Joey accelerates North American restaurant expansion

B.C.-based casual dining chain closing in on $300 million in annual revenue

Joey Restaurant Group founder and CEO Jeff Fuller outside of the casual dining chain's newest location | Rob Kruyt

About 28 years after opening its first restaurant in Calgary, Joey Restaurant Group launched its 28th Joey location this month: a striking two-storey restaurant with an unobstructed view of Vancouver’s skyline. 

“Seems like a big number from 25 or so years ago, that’s for sure,” group founder and CEO Jeff Fuller told Business in Vancouver. “It’s been a good ride.” 

The new 9,500-square-foot restaurant – located in the City of North Vancouver’s Shipyards waterfront entertainment area – is the first of four restaurants the casual dining group plans to open this year. 

Joey Shipyards is the group’s fifth Joey Restaurants outlet in Greater Vancouver and its first B.C. opening in a decade – three and a half to four years in the making. It also represents the 41st restaurant for the group, which now employs 5,000 across its Joey Restaurants, Saltlik and Local brands.

In between local launches – the last B.C. opening was in Burnaby in 2010 – the company has been focused on growth opportunities south of the border. Fuller says the group is close to opening locations in Houston, Texas; Manhattan Beach, California; and Aventura, Florida, in 2020. It also has another three to four restaurants in the bullpen for 2021.

Depending on when it launches its next three U.S. locations, Joey Restaurant Group is closing in on $300 million in revenue this year. 

“I have learned a lot on the way,” shared Fuller, who launched Joey Restaurants in 1992 with support from his father, the late restaurateur Bus Fuller, who, along with his son Stan Fuller, founded Earls Restaurants. 

Jeff Fuller’s schooling in the family business started long before that, and the learning, he said, never stops.

“It was kind of neat to be a five-year-old, be able to run behind the counter and pour yourself a pop and sort of see the inner workings of the kitchen,” said Fuller, who spent time working at Earls during his university years.

In an industry that can experience a high level of staff turnover, Fuller said, a people-first approach to company culture has helped Joey Restaurants with retention and engagement – an approach that includes employee training opportunities and an investment trust that has allowed around 100 managers to take an equity stake in a selection of company restaurants for a minimum investment of $25,000.

Trusted talent was critical to the company’s turnaround of several Cucina! Cucina! kitchens acquired 16 years ago from Wolfgang Puck Worldwide Inc., an investment that served as the foundation of the company’s expansion to the U.S.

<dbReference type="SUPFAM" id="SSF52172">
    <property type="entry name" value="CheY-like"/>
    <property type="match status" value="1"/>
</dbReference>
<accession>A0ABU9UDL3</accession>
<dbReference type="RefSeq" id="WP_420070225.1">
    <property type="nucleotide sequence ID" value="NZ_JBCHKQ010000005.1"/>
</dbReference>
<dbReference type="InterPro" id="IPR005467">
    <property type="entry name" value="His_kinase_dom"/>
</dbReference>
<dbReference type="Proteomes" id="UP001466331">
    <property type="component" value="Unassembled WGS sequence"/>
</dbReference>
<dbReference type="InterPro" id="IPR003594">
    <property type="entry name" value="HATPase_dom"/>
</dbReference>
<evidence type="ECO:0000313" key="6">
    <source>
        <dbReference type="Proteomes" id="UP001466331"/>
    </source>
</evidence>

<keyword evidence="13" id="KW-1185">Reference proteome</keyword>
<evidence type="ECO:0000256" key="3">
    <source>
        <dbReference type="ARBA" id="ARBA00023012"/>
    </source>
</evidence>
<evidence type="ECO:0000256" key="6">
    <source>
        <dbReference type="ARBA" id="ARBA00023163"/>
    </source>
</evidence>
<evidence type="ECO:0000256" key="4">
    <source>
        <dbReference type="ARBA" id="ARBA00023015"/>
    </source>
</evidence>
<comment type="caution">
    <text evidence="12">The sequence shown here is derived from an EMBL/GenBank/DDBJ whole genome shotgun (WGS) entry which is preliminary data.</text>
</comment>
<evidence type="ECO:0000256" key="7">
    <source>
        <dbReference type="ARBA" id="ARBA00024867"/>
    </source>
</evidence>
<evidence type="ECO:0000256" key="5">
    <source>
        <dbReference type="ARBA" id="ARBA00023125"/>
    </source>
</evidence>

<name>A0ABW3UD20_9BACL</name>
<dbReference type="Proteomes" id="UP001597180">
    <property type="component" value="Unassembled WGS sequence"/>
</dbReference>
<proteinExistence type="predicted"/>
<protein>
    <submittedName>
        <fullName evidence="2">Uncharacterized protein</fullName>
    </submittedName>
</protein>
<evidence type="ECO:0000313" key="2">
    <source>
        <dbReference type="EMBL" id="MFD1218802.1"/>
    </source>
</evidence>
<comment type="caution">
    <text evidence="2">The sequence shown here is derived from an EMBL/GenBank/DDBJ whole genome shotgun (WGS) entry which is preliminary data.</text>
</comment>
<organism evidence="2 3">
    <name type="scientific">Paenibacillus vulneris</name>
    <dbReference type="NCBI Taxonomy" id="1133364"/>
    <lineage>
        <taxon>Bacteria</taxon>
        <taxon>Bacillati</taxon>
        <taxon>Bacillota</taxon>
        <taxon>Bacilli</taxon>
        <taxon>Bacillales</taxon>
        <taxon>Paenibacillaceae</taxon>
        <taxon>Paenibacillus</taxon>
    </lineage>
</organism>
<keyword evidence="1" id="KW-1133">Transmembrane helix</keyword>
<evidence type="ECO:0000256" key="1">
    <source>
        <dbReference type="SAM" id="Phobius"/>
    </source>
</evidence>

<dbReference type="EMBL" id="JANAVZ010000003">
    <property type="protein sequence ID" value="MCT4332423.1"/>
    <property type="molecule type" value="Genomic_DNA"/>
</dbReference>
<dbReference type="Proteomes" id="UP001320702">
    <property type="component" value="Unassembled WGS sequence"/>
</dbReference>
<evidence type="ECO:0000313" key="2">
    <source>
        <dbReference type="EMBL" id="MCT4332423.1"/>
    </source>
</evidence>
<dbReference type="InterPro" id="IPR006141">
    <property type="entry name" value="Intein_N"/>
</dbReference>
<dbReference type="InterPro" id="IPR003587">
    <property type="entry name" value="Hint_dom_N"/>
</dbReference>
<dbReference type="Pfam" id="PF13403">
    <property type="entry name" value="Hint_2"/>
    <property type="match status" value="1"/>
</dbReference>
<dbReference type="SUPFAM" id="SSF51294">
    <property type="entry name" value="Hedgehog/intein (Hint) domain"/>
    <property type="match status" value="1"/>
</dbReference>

“It was a pretty broken company that was shrinking,” said Fuller. “And when you get a shrinking company, I think a lot of the talent flees.” 

Stacking the deck with talented employees has been a key part of the company’s growth.

“We are focused in on the chess game of people,” he said. “It’s allowed me to take some swings, and always having a strong talent pool allows you to take a bit more risk.”

There have been changes and disappointments along the way. Fuller’s original restaurant in Calgary has been closed and moved to a bigger, newer space. When the market lease came around for Joey Restaurants’ location on West Broadway in Vancouver, Fuller said, the rate no longer made sense. 

“It was astronomical,” he said, noting that at 28 years old, the company will have to start navigating 20-to 25-year lease cycles that come due in areas that potentially have dramatically different real estate values than they did decades before.

But overall, the company is growing – and in more ways than one. Recipe books with plastic-covered sheets, for example, have been traded in for iPads that allow recipes to be updated in real time. Joey Shipyards opened with the company’s proprietary pay-at-table technology, created with a local company called Expo. The technology enables quicker customer exits and reduces queues of staff waiting to use a machine.

“Productivity is a big factor, and that’s a big factor in this day and age of pretty high minimum wage.”

Joey has also opened a 4,000-square-foot campus beneath its corporate offices on West Hastings Street, complete with closed office space and open test kitchens. 

“I can literally get on the elevator and go right down to the campus,” said Fuller.

He added that the company was able to strike a favourable deal for the space, which it secured at the same time it was looking to move its head office from Bentall One.

The facility, he said, gets used for training, testing and lots of tasting. 

“The best part is I can go in there when the chefs are cooking and gorge all day long.”